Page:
The college basketball season is a dark place. From April to November, teams across the country revert into a hoops hibernation, shielded from media spotlight and mostly unavailable to the public eye in the same way as, say, football players are during spring practice. Things ramp up again over the summer, and a recent NCAA rule pushing the start of official practice back two weeks ensures teams will begin formal preseason preparations even earlier this season.
Those extra two weeks are a welcome development, but the college basketball season remains a distant entity, microscopically positioned in the most forward-looking reaches of our winter sports imaginations. We’re here to help you bridge the gap with some refresher-type player capsules. Over the next couple of weeks, we’ll be rolling out quick little offseason snapshots of each player, how they performed last season and what you can probably expect as the Wildcats prepare for new coach Chris Collins’ first season. So if you’re ever missing basketball, if you find yourself pining for what’s to come on the hardwood this winter, you have brief individual player breakdowns to hold you over.
There is a lot of time to fill during a college hoops offseason, and convenient exercises like these can expedite the process.
Stats to know (from 2011-12; Crawford only appeared in 10 games last season)
Offensive Rating: 110.0
Effective Field Goal %: 56.0
Usage Rate: 23.9
% Shots: 26.9
The focus of Northwestern’s offense had shifted. After John Shurna graduated, and JerShon Cobb was ruled out for the season with an academic suspension, it was Crawford’s turn to assume sole command of the Wildcats’ shot-creation efforts. Crawford’s ability to produce offense off the dribble, without outside assistance from teammates, was a singular skill – a trait no other player on Northwestern’s roster, not even Louisville transfer Jared Swopshire, could replicate.
His individual scoring efforts were lost for the season in December, when it was revealed Crawford needed surgery to repair a torn labrum. The upshot – if you can get past a 4-14 Big Ten season and coaching dismissal – was that Crawford would be back and eligible this season, which is exactly what happened. Right up until a few weeks ago, it was entirely possible Crawford would play out his final season of eligibility in another uniform. Several schools courted and prodded and wooed, but Crawford ultimately chose to finish his career where it began.
Where he fits
Nothing is guaranteed with a new coach. That’s the standard disclaimer, but with Crawford it doesn’t really apply: he’s going to play major minutes, hoist a high number of shot attempts and be involved in most every offensive set anytime Northwestern sets up on that end of the floor. He is the one Wildcat with the athleticism and high-flying scoring touch to challenge defenders in the open court, knife in the lane and either draw contact or score.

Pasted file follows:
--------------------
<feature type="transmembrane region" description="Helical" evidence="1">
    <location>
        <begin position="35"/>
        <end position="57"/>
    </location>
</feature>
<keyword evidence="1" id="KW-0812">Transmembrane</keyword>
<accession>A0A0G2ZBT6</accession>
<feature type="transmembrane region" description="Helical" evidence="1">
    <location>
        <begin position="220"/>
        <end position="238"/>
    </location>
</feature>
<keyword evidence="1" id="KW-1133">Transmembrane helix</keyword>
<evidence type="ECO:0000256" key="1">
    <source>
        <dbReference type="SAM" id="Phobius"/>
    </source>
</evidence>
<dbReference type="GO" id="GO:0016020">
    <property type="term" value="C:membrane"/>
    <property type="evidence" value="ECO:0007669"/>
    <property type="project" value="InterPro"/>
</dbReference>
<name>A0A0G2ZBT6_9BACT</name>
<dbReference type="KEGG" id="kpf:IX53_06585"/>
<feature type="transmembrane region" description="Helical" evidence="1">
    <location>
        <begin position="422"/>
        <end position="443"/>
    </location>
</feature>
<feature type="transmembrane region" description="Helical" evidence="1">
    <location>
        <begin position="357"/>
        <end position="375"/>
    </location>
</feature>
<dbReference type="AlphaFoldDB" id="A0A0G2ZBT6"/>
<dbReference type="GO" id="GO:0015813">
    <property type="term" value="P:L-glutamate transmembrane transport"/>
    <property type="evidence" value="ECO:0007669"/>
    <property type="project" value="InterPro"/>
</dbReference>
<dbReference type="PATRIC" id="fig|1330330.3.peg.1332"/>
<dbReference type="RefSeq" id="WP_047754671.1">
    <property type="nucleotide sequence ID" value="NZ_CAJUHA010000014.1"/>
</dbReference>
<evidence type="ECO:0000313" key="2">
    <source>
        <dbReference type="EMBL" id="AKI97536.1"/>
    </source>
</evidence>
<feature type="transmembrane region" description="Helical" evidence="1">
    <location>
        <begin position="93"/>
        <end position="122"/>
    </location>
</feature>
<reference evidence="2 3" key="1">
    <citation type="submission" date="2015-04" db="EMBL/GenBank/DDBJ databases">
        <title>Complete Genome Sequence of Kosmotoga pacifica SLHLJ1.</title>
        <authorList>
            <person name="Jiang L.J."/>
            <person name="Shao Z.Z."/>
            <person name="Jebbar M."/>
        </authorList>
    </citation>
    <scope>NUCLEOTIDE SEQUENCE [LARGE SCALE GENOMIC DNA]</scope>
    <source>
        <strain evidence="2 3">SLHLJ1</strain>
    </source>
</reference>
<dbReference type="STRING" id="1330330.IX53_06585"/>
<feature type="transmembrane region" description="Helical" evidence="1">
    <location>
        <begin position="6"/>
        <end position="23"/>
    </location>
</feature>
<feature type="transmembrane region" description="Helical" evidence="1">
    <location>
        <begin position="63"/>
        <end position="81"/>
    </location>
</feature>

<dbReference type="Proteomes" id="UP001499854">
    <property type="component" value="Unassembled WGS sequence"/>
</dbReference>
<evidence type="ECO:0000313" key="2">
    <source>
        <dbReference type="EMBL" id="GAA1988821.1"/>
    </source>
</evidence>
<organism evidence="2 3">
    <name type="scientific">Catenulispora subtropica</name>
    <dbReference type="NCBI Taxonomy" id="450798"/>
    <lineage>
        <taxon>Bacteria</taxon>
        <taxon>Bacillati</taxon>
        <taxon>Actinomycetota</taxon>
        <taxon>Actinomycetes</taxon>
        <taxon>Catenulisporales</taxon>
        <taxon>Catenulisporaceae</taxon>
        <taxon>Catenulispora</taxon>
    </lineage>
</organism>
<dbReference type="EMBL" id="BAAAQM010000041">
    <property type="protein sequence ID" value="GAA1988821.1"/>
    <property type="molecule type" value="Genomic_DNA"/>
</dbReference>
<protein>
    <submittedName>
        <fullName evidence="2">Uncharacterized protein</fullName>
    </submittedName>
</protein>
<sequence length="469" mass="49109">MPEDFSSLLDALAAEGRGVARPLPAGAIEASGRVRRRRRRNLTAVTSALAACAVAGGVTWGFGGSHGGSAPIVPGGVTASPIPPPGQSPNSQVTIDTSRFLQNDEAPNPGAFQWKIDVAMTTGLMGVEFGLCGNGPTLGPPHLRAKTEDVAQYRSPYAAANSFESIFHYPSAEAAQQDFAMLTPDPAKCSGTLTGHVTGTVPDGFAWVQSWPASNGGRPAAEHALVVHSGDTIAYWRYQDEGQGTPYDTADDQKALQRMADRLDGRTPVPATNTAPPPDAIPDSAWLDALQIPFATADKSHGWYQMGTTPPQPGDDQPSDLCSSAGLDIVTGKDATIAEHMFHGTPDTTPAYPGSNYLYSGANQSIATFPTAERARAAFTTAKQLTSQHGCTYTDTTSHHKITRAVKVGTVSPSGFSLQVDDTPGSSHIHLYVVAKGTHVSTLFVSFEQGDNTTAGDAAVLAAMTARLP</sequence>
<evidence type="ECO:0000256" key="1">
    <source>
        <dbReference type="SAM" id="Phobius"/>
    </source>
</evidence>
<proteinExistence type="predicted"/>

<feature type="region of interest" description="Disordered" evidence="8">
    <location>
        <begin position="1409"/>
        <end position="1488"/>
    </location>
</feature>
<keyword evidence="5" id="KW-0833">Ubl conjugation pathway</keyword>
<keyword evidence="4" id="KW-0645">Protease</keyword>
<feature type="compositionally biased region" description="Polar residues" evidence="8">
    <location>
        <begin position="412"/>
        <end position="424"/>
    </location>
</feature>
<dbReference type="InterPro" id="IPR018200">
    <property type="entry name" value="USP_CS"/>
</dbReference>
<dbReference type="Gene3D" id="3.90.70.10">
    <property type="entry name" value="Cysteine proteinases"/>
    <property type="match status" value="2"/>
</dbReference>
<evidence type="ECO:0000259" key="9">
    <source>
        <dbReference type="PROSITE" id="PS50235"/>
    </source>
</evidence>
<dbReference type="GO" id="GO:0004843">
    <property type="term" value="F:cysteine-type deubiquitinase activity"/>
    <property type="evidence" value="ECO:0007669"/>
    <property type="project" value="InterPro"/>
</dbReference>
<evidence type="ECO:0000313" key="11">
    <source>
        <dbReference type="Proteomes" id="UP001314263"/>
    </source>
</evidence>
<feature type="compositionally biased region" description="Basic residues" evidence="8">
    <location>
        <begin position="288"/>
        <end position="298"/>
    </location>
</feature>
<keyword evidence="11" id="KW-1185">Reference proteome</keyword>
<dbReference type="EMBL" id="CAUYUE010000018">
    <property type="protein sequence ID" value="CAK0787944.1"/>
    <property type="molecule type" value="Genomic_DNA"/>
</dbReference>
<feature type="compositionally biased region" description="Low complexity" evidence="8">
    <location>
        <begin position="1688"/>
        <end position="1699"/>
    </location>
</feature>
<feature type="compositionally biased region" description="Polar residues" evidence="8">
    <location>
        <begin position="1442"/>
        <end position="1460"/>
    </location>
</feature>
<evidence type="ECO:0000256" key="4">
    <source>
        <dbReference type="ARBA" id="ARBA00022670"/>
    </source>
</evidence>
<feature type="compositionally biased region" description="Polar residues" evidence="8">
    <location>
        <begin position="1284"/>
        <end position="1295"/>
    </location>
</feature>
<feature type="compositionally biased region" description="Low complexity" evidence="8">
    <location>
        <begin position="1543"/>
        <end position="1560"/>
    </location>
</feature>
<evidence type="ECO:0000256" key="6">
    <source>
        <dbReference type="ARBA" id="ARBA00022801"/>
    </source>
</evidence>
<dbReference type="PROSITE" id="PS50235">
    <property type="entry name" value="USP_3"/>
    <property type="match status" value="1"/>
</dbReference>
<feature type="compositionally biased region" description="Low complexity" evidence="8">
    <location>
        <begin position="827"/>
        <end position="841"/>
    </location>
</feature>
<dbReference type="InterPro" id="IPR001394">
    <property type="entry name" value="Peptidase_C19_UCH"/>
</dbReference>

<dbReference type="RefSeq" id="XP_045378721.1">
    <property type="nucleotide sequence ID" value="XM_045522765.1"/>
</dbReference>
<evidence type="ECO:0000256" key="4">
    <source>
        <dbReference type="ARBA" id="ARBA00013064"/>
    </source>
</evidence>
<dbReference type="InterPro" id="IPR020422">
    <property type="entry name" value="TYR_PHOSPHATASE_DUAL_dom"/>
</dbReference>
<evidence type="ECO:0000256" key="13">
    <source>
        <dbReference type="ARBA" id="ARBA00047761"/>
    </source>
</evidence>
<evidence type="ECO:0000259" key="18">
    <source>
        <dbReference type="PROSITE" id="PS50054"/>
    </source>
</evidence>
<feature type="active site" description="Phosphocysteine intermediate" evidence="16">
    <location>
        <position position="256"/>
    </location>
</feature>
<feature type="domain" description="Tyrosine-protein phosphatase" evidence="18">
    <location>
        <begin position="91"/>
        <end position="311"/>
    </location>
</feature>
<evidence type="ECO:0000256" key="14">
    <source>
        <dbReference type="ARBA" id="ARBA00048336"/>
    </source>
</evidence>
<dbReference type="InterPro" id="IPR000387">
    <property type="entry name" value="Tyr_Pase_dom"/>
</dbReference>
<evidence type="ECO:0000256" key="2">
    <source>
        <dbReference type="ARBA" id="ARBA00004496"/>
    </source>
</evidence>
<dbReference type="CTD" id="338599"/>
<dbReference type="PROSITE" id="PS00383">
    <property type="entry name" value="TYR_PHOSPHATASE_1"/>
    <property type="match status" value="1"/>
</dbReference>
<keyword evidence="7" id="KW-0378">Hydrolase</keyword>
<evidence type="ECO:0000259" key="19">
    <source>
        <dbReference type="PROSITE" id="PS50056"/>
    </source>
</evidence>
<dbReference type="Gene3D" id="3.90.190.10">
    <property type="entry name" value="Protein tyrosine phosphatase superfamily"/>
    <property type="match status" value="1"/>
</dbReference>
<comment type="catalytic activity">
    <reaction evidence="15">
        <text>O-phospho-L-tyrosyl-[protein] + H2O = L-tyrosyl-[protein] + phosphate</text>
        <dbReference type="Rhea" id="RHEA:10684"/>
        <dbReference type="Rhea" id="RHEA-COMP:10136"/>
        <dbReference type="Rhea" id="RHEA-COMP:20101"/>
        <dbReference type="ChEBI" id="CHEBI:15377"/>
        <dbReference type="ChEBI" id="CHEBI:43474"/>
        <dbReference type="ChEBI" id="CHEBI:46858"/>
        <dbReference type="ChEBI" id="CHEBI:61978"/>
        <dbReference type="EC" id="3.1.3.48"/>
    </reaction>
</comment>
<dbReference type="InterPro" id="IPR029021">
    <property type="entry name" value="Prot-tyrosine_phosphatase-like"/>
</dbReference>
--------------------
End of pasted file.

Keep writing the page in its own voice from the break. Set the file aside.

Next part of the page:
In this lineup, with this group of players, Crawford’s unique individual dynamism is indispensable. You saw what happened to Northwestern’s offense without Crawford last season. Maybe a healthy Cobb can alleviate some of those issues himself, and maybe Kale Abrahamson will grow into a more reliable outside shooter, or Alex Olah will hone his offensive post game. Getting marginal improvements from complementary scorers is never a bad thing; those improvements can only get you so far without a central offensive force around which to deploy those peripheral luxuries. Crawford can be the offensive nucleus Northwestern needs.
What to expect
I speculated a couple weeks back that Crawford, if allowed enough shot attempts, has a not-insane chance of challenging for the Big Ten scoring crown this season. I’d be somewhat less confident in Crawford’s chances were it not for the gaping expanse of returning individual scoring quality in the Big Ten. Crawford has already proven he can score at a high per-game clip, when he finished 2011-12 averaging 16.1 points per game, and those numbers should spike this season. There is no John Shurna to share shot attempts and possessions with. This is Crawford’s offense.
Every ancillary piece available – from point guard Dave Sobolewski to Cobb to Olah to Nikola Cerina – should work off of Crawford’s singular scoring capabilities and offer secondary options to his rim-attacking talents. Trying to figure out how Crawford and Cobb and everything else will work in Chris Collins’ offense is sort of dumb, right now, because no one knows exactly what a Collins-coached team will look like. Player molding and adaptability is part of his offensive philosophy, judging by what he said at his press conference, and that leeway should allow Crawford enough shots and opportunities to realize his scoring strengths in his final season.